In the wide world of beer, there are too many styles, sub-styles, hybrids, and just plain off-the-wall beers to even count. This is why when I review things, I have occassionally (and will try more in the future) grouped reviews by style. Consider this your Scotch Ale (also known as Wee Heavy) tutorial.
In the UK region, hops mainly come from England. So, if you head on in to England, you can find locally-brewed, HOPPY beers. However, if you haven't heard, England wasn't always so kind to other countries, what with the conquering and shamelessly profiteering off of/killing everyone. This could explain why Ireland and Scotland didn't necessarily want to import hops from England back in the day. This would also explain why Scotch ales are almost all, if not entirely, malt, with extremely minimal hops. If you can taste them at all, you have a more refined palate than I. Your typical Scotch Ale has a nice creamy body, a brown or ruby-brown body, and a pretty low ABV, depending on the brewery. Old Speckled Hen is an example (a shite-tasting one), but one that is easy to find if you want an introduction to the style. Scotch Ales are also phenomenal examples of how geography and socio-political issues can affect the brewing of a particular region and the creation of a particular style.
That adorable-ass picture of me on the right side of this blog has me drinking a Scotch Ale coincidentally, so I have had good experience with them. Today I am going to contrast two that I recently had to both recommend them (they are both great) and show some of the diversity of the style. Even in something that is predominantly one ingredient can have a wide range of flavors and provide a totally different experience.
First is Belhaven Wee Heavy. Traditionally brewed in Scotland, Belhaven has been around forever and stands as a pretty good archetype of the style. The body is predominantly brown with hints of ruby red and orange, while the head, as is typical of the style, has a wonderful richness even out of a bottle. There is a rich caramel aroma with tons of sweetness and with VERY minimal hops, which you shouldn't look forward to tasting either. The flavor is built of toffee, caramel, and a hint of milk chocolate (as opposed to the dark chocolate of many stouts and porters). There is a bit of breadiness, though it is a malty one as opposed to yeast. The mouthfeel matches the head in creaminess, and as I got to the end and it warmed a bit, I even got a waft of peanut butter aroma (which I will never complain about). The body wore on me slightly as I went, as there was a fatty, almost greasy quality to it, but the flavor made up for it. Definitely a great place to start in the style.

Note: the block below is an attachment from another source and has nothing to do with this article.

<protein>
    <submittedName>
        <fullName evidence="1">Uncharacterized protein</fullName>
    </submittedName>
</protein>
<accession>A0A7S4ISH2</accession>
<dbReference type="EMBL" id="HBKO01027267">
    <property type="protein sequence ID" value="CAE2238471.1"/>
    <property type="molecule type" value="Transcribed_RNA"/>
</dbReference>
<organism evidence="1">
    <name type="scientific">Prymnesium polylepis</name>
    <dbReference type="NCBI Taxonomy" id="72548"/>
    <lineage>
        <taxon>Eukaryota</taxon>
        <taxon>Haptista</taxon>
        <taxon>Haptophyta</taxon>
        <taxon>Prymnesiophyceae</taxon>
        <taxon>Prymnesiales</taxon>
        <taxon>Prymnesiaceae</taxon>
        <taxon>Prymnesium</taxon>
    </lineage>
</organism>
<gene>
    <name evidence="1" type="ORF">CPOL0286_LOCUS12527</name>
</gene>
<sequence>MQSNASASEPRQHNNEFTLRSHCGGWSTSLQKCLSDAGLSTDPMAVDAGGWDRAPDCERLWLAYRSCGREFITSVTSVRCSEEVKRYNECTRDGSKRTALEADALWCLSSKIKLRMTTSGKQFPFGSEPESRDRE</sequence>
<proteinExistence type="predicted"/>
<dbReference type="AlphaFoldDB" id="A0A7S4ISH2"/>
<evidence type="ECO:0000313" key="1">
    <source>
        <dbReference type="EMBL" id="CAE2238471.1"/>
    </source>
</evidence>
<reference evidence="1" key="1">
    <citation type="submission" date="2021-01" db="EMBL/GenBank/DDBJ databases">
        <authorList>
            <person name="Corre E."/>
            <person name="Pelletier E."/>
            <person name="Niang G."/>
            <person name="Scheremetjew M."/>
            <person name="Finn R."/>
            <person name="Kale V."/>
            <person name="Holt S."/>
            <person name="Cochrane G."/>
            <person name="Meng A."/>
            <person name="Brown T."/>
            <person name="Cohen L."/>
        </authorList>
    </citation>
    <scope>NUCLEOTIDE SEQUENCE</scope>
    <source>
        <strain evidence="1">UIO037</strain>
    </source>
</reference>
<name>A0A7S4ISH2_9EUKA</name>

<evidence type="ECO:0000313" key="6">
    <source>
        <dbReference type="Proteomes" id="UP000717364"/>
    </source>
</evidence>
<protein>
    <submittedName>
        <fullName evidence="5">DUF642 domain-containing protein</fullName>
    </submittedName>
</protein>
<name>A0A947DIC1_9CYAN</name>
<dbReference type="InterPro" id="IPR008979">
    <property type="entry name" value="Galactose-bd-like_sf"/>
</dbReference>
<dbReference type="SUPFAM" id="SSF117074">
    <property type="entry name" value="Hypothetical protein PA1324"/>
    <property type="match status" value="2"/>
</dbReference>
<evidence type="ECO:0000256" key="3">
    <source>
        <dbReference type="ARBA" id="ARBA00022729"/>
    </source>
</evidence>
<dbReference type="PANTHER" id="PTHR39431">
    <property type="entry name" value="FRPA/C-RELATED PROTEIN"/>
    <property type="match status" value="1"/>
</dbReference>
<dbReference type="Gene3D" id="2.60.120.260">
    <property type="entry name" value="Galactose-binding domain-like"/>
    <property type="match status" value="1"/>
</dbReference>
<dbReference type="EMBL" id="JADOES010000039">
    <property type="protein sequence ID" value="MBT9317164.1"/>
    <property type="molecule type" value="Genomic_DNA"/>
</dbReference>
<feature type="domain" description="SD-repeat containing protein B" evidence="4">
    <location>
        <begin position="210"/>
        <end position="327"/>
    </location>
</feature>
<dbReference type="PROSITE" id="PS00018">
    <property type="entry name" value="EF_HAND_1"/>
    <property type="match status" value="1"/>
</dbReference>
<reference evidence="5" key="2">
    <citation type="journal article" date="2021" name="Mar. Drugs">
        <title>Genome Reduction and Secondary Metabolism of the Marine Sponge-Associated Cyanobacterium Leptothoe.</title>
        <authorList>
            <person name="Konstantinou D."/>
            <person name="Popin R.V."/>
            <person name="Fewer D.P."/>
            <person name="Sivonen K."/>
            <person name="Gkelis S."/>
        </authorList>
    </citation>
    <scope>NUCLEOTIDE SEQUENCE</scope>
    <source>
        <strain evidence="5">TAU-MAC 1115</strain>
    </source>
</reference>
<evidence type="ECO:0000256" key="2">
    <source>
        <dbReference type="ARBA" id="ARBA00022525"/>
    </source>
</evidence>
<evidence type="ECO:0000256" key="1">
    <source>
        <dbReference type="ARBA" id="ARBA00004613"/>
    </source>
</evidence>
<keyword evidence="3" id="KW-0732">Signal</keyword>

After that came Brasserie De Silly Scotch Silly Wee Heavy. As opposed to the traditional Scottish brew, this is made in Belgium which means two things: 1) There is a higher ABV (8 vs. 6.5) and that there are some ecentric liberties taken with the style. BDS is a little darker than the Belhaven, and presents a slightly less pleasant aroma, with a more general sweetness that actually feels kind of awkward. It sort of smells like toffee bubble gum, and is nice in the sense that it is sweet, but not nice in the sense that that combination is gross. The body is darker and the mouthfeel more crisp than Belhaven, though they of course share the rich maltiness inherent in the style. How the malt presents is completely different, as it seems these crazy Belgians have added some of their trademark yeast to the mix. The sweetness is lighter and brighter, bringing vanilla, caramel, and yes, even a hint of bubble gum in the finish. That it is thinner makes it a bit more drinkable, and the Belgian yeast makes it more distinct in taste and aroma, but I have to give the flavor nod to Belhaven.
Both of these beers are good, and if you ever get hopped out from American craft beer, a Wee Heavy can be a nice alternative. You have to deal with a large amount of rich sweetness (itself not for everyone), but within that sweetness are layers and layers of malty diversity and probably my favorite body and texture of any style. On draft these beers are even better - richly cascading ruby-brown beauties that can have a texture bordering on "milkshake". Scotland also doesn't generally get a rep as a brewing hub (it's not), so throwing them some props for the style they do so well (or um . . . to the other places who stole it and put their own spin on it) is vital in the beer community.